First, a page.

Discussion of the major characters of Henry IV, Parts 1 and 2 during the latter half of the twentieth century has typically concentrated on the central figures of Prince Hal and Sir John Falstaff. To Walter E. Meyers (1980), Shakespeare's Hal is a dynamic and complex individual, who asserts a consistent and evolving personality through both parts of Henry IV and in their sequel, Henry V. Jonas A. Barish (see Further Reading) highlights Hal's process of stripping away a portion of his human sympathy in order to prepare himself for the throne of England. Barish notes that this course is dramatically realized in Hal's rejection of his former mentor and friend Falstaff, a comic personification of folly and intemperance. A popular favorite among audiences, the obese tavern knight Falstaff also appeals to critics, including Arthur Colby Sprague (see Further Reading), who defends Sir John against accusations of cowardice. Studying Falstaff from a different perspective, Heather Findlay (1989) suggests that Shakespeare drew the character from numerous classical types that feature homoerotic overtones, including the pederast, the classical pedagogue, and the mythical figure of Ganymede. In addition to Hal and Falstaff, the two remaining principal figures in the dramas, King Henry IV and Hotspur, continue to elicit critical interest. In regard to the former, Jo Ann Davis (1976) sees Henry as a generally unsympathetic figure. A voice of satire in Richard II, Davis argues, Henry's role is inverted in the Henry IV plays as he becomes the object of derision. Presenting a psychoanalytic estimation of Hal's rival, Marvin B. Krims (1994) discusses Hotspur's extreme intolerance for so-called “feminine” principles and traits—including inconstancy, submissiveness, and compassion—in others as well as in himself.
By the end of the twentieth century, the standard practice among Shakespearean directors has been to stage or film the two parts of Henry IV in consecutive performance, usually with an emphasis on Hal and his development from a self-indulgent prince to an emergent king. Such is the case in David Giles's 1993 BBC television production of the Henriad—which includes the final play of Shakespeare's tetralogy, Henry V. In his review of the series, Ace G. Pilkington observes that Giles's sustained focus on Hal as he undergoes the transformation into King Henry V helps lend a substantial unity to the production. In contrast, critic Ben Brantley found a lack of cohesion in Ron Daniels's 1993 staging of Henry IV, Parts 1 and 2. Brantley contends that by choosing to set his play anachronistically amid something resembling the American Civil War, Daniels created a greater disjunction between two potentially disparate works and added a flawed didactic strain. Joel Henning's assessment of Barbara Gaines's 1999 staging of the dramas at the Shakespeare Repertory Theater in Chicago suggests an entirely different result in which excellent acting, design, and direction combined to produce a satisfying whole. Russell Jackson (2001) records another successful production, performed by the Royal Shakespeare Company at Stratford-upon-Avon in 2000. Acknowledging its “somber” tone, Jackson nevertheless praises the principal individual performances—notably Desmond Barrit's thoughtful, yet witty Falstaff and William Houston's deep and “unnerving” Prince Hal—as well the effectiveness of the ensemble cast.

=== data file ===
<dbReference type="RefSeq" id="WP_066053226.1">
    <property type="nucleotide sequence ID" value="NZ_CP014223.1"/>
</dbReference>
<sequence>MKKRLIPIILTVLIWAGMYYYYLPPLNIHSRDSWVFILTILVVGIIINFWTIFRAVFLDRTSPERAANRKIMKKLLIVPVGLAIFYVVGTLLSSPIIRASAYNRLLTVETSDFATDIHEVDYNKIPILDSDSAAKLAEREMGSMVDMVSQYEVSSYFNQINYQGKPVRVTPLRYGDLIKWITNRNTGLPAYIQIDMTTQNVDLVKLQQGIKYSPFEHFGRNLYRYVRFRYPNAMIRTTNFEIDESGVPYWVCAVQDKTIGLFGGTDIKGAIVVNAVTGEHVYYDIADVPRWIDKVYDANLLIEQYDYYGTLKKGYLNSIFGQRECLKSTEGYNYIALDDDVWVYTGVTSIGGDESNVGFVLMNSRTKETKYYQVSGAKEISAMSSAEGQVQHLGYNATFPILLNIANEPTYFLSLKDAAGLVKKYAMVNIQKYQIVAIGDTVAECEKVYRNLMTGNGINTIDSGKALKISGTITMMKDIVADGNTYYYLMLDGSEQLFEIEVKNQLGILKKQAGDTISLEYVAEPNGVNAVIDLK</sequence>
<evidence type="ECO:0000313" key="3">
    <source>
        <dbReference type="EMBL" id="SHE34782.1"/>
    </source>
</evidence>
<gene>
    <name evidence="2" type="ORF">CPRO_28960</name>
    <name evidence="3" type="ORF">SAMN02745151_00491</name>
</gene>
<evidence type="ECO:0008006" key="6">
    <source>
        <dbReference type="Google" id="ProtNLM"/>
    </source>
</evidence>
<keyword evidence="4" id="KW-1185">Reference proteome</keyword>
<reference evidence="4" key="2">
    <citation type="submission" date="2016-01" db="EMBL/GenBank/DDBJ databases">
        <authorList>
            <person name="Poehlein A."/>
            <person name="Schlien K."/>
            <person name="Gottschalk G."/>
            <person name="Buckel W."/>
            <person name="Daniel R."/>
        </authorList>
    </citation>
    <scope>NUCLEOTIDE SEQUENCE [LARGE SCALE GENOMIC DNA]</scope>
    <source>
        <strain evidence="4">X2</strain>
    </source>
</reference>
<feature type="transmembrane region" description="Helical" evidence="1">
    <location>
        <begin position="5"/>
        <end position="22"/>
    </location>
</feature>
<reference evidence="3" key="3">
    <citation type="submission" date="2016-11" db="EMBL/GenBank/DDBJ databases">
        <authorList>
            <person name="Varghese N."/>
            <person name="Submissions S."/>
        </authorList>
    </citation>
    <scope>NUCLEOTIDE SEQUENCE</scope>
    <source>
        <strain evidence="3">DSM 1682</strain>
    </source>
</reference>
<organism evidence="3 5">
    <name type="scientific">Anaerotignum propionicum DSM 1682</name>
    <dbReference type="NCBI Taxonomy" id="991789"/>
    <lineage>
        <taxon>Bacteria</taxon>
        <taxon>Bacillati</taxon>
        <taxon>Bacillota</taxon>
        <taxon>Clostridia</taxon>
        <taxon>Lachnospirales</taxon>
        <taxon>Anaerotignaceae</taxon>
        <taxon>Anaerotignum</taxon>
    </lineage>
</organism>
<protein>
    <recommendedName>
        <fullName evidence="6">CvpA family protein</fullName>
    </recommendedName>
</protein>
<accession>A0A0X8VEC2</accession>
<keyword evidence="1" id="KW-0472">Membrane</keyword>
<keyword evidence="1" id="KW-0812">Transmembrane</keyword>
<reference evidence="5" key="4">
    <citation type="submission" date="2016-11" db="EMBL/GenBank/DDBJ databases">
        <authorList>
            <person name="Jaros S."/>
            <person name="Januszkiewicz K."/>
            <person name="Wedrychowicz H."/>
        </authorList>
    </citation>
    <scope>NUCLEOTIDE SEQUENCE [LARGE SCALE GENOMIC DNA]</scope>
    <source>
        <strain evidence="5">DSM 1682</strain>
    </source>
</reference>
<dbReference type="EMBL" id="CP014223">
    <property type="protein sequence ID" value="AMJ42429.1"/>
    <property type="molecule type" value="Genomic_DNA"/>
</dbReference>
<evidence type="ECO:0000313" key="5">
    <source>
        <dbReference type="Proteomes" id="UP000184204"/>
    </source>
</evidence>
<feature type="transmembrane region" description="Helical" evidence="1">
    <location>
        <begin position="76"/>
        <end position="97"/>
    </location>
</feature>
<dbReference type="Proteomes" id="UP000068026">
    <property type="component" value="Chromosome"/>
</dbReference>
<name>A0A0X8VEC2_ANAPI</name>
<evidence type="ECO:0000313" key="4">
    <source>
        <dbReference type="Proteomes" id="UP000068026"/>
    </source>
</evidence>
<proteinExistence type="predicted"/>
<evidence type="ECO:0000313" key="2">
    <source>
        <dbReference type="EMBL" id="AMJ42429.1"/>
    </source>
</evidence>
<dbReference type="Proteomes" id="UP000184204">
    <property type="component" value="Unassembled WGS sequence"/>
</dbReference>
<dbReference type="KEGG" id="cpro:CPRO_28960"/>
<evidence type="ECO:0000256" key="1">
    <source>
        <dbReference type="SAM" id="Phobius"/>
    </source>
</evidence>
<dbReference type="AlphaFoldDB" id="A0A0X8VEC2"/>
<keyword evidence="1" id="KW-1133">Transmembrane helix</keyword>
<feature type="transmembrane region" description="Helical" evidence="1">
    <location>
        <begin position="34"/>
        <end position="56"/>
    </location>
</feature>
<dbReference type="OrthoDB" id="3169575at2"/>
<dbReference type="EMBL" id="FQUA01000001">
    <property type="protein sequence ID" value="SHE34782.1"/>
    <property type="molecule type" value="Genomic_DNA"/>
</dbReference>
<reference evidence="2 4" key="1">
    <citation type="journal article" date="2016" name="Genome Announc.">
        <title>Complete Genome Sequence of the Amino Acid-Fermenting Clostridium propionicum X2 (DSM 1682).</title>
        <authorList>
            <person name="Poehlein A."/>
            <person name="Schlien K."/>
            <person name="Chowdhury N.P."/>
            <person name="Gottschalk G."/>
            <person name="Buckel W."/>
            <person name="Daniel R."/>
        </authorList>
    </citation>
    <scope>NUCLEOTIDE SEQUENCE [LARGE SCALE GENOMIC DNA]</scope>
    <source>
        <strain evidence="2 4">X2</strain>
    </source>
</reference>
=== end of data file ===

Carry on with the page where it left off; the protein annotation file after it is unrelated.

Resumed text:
Recent thematic appraisals of Henry IV, Parts 1 and 2 have tended to reflect an unsettled view of these dramas and their uneasy relationship to one another. John W. Blanpied (1983) contrasts the two parts of Henry IV, finding an “organic unity” in Part 1 that does not exist in Part 2. Blanpied observes that Henry IV, Part 2 “is a play about thwarted effort,” contending that it consistently mocks and parodies Part 1. Using evidence of classical allusion, particularly references to the Roman god of war, Clayton G. Mackenzie (1995) maintains that Henry IV, Part 1 fails to produce a glorious and heroic protagonist in either Hal or Hotspur, but rather elicits a sense of pessimism in regard to the bloody conflict between Englishmen. Kiernan Ryan (1995) presents an ideological assessment of Henry IV as a work that subverts social hierarchy. Finally, Robert L. Reid elucidates his understanding of Shakespeare's Henriad in terms of the psychodynamics of “humors”—an antique theory in which a preponderance of certain naturally occurring substances in the body was thought to influence one's psychological temperament. According to this scheme, Reid interprets King Henry IV as melancholic, Hotspur as choleric, Falstaff as phlegmatic, and Prince Hal—later Henry V—as sanguine.